] After South Korea’s Constitutional Court’s decision on Mar. 10 to uphold the impeachment of former President Park Geun-hye, the case involving arrested Samsung Electronics
Vice Chairman Lee Jae-yong
may take a new turn, experts and industry watchers said.
In the historic ruling that immediately stripped Park of her power, acting Chief Justice Lee Jung-mi said, “President Park’s direct and indirect support in the establishment of the Mir and K-Sports foundations violated the companies’ property rights and autonomy in management,” referring to the nation’s major conglomerates who were found to have donated billions of won to the organizations in question.
The Constitutional Court’s ruling may work in favor of the businesses including Samsung by reinforcing their depiction as “victims” of political pressure. However, some experts said the decision may not necessarily be beneficial to Lee and may even make it harder for his legal team to prove his innocence in his charges of bribery.
“The ruling that the president abused her power can be interpreted as that Samsung is a victim, although it is too early to predict how the ruling will affect the case,” said KAIST College of Business professor Lee Byung-tae.
Since the political scandal broke out late last year, Samsung has consistently been claiming that it “did not donate the money in return for benefits but had to give the money due to the pressure.”
, Hyundai Motor
declined to comment, citing the sensitivity of the issue.
Other experts suggested the ruling might make it harder for Samsung to demonstrate Lee’s innocence.
“The verdict cannot be necessarily seen as beneficial to Lee Jae-yong because the part -- regarding Park’s pressure -- does not specifically single out Samsung,” said Lee Jong-soo, a professor at Yonsei Law School.
This is because Lee is suspected of volunteering to financially support Park’s confidante Choi Soon-sil in return for favors regarding his managerial succession, he explained.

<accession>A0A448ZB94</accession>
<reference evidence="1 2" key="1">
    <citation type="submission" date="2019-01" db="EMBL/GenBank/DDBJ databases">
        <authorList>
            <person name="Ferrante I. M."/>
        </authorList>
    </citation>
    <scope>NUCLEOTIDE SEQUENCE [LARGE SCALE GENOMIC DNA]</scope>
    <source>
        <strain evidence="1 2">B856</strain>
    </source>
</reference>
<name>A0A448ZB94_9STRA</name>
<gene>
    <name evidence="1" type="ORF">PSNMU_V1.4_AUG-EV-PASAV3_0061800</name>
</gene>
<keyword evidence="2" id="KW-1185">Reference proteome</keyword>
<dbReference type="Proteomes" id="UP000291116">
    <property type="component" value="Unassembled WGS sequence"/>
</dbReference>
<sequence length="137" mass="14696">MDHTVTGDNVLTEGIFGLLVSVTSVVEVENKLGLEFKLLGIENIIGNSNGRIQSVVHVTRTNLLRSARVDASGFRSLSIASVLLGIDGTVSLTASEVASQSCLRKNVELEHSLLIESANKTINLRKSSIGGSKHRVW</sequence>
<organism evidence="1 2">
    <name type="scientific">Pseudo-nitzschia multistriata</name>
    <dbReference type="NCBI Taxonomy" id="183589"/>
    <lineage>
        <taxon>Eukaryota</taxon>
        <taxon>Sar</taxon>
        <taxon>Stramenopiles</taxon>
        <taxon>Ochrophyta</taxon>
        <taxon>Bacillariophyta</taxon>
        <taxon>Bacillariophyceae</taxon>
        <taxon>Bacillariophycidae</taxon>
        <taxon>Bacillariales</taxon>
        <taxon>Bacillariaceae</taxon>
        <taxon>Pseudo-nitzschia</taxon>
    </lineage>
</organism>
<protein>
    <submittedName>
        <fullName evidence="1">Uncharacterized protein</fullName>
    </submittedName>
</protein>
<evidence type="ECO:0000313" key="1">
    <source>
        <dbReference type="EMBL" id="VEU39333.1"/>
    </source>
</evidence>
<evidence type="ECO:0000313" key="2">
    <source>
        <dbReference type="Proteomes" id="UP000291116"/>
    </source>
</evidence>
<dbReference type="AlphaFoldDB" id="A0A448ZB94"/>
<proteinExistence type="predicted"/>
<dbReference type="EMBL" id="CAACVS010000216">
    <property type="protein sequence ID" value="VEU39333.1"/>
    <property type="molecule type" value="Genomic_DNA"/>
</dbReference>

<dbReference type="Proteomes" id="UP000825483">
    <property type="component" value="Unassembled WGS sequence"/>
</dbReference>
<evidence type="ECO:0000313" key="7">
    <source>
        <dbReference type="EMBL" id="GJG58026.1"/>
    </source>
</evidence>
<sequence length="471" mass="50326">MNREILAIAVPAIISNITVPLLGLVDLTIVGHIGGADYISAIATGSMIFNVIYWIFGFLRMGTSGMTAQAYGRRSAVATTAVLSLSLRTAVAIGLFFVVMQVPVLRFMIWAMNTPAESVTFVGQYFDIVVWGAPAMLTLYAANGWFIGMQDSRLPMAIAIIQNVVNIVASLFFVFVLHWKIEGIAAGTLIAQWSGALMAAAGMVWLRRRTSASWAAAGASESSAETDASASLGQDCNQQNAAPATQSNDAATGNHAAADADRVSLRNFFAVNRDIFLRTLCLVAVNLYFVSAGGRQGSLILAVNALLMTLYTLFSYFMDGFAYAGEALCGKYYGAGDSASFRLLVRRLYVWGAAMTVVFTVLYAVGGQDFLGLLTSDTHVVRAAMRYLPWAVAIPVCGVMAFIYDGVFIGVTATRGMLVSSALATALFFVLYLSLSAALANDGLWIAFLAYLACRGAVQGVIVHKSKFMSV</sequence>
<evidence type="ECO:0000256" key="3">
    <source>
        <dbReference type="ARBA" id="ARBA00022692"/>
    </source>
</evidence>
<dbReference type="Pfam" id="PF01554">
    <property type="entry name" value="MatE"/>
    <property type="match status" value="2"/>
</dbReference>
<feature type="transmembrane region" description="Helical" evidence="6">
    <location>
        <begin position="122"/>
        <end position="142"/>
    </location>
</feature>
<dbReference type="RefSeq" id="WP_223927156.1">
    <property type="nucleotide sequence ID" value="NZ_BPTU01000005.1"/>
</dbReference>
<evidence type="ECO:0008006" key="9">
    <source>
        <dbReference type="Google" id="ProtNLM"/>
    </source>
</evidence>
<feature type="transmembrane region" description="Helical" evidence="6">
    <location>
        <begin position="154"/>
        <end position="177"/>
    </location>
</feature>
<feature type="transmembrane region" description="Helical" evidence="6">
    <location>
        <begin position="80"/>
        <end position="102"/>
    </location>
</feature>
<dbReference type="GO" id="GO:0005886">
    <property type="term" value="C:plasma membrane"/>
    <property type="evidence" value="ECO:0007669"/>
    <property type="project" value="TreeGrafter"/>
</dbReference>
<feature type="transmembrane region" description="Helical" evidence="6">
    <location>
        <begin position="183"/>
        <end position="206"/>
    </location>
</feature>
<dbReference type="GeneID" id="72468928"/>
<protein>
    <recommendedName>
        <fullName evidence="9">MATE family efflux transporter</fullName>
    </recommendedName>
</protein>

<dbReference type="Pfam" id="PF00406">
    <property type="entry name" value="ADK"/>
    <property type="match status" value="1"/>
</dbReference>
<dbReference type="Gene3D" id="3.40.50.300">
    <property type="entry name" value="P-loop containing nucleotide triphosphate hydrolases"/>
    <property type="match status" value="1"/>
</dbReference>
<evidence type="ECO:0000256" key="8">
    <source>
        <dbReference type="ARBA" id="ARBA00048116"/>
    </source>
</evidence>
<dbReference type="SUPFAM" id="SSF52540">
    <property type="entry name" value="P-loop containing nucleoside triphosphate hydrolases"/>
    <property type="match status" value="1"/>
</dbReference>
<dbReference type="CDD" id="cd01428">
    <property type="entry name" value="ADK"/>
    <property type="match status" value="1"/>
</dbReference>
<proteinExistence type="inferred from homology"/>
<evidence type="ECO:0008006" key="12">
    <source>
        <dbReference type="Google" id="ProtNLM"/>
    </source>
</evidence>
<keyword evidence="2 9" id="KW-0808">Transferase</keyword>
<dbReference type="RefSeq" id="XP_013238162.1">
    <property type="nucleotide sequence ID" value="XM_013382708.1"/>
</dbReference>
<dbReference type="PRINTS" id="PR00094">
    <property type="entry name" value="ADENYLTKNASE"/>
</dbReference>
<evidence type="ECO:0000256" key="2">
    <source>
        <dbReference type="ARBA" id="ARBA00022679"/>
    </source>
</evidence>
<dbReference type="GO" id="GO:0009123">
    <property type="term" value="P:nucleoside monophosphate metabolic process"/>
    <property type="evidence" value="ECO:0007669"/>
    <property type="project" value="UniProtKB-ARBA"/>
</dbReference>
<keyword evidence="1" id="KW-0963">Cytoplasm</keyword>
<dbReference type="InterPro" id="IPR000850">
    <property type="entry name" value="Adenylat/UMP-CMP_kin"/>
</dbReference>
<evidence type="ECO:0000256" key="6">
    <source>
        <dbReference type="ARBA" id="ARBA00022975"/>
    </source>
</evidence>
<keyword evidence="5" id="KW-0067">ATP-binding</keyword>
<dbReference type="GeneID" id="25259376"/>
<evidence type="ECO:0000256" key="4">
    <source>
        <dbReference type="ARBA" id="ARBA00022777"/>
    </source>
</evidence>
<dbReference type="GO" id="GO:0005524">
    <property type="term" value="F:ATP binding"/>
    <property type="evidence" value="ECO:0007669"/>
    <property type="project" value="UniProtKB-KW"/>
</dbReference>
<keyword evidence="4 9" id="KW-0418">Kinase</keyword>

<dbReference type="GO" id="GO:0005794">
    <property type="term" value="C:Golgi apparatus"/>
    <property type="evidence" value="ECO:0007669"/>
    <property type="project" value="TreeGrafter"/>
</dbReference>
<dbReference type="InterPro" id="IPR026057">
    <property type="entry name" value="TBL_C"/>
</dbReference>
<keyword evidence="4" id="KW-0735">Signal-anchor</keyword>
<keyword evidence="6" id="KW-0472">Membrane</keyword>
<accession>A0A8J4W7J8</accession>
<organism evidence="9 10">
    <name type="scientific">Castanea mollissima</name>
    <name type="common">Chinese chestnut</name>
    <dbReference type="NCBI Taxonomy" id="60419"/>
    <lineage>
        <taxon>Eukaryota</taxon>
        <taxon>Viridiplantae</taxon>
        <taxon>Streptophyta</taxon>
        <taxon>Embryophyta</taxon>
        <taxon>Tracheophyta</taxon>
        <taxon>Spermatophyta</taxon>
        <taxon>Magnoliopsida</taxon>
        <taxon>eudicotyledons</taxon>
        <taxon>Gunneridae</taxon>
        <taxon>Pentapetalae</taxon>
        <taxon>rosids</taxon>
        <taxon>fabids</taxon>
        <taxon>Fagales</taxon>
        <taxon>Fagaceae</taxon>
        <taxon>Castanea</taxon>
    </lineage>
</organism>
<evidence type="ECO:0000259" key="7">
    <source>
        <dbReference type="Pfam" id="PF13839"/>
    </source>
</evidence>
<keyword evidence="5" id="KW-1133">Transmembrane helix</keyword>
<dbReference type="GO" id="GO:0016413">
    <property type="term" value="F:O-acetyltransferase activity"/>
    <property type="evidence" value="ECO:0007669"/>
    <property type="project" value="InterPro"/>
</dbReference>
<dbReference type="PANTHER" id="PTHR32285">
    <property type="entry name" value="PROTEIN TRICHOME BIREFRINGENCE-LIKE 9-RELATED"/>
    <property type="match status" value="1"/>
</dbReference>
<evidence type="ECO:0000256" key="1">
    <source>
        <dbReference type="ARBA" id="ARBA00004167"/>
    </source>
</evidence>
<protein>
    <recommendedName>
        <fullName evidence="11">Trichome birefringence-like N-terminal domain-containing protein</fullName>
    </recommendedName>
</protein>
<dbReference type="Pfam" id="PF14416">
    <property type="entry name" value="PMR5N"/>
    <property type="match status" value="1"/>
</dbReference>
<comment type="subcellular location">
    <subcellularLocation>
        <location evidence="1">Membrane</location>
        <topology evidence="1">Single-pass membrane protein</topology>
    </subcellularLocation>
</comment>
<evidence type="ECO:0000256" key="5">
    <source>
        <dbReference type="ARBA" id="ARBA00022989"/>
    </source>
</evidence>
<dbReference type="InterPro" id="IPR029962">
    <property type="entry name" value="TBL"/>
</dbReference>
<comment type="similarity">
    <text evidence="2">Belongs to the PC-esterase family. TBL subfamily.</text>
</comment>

The impact of the ruling on Samsung remains ambiguous as the company’s name was not mentioned, while other companies such as Hyundai Motor, Lotte, POSCO
were brought up once or twice. Also, the ruling did not mention “bribery.”
“Today’s ruling was based on constitutional grounds not on legal grounds. It is too early to make a hasty conclusion about the ruling. It remains to be seen, as the investigation on Samsung is not yet over,” said Jang Young-soo, a professor at Korea University Law School.
Upon the completion of the special counsel’s investigation, the scandal has been taken up again by state prosecutors. The first hearing for Lee’s trial was held on Mar. 9. He faces charges of bribery and perjury.
Yoon Seok-hyun, a professor at Seoul National University Business School, meanwhile, suggested the constitutional decision may bring immediate hurdles to the countries’ main businesses but may lead to long-term advantages.
“Today’s verdict signals that the nation is moving toward economic democracy and reforming corporate governance structure. ... Although this may not be beneficial to Samsung at the moment, it is more important for the nation to go in the right direction.”
By Shin Ji-hye/The Korea Herald (firstname.lastname@example.org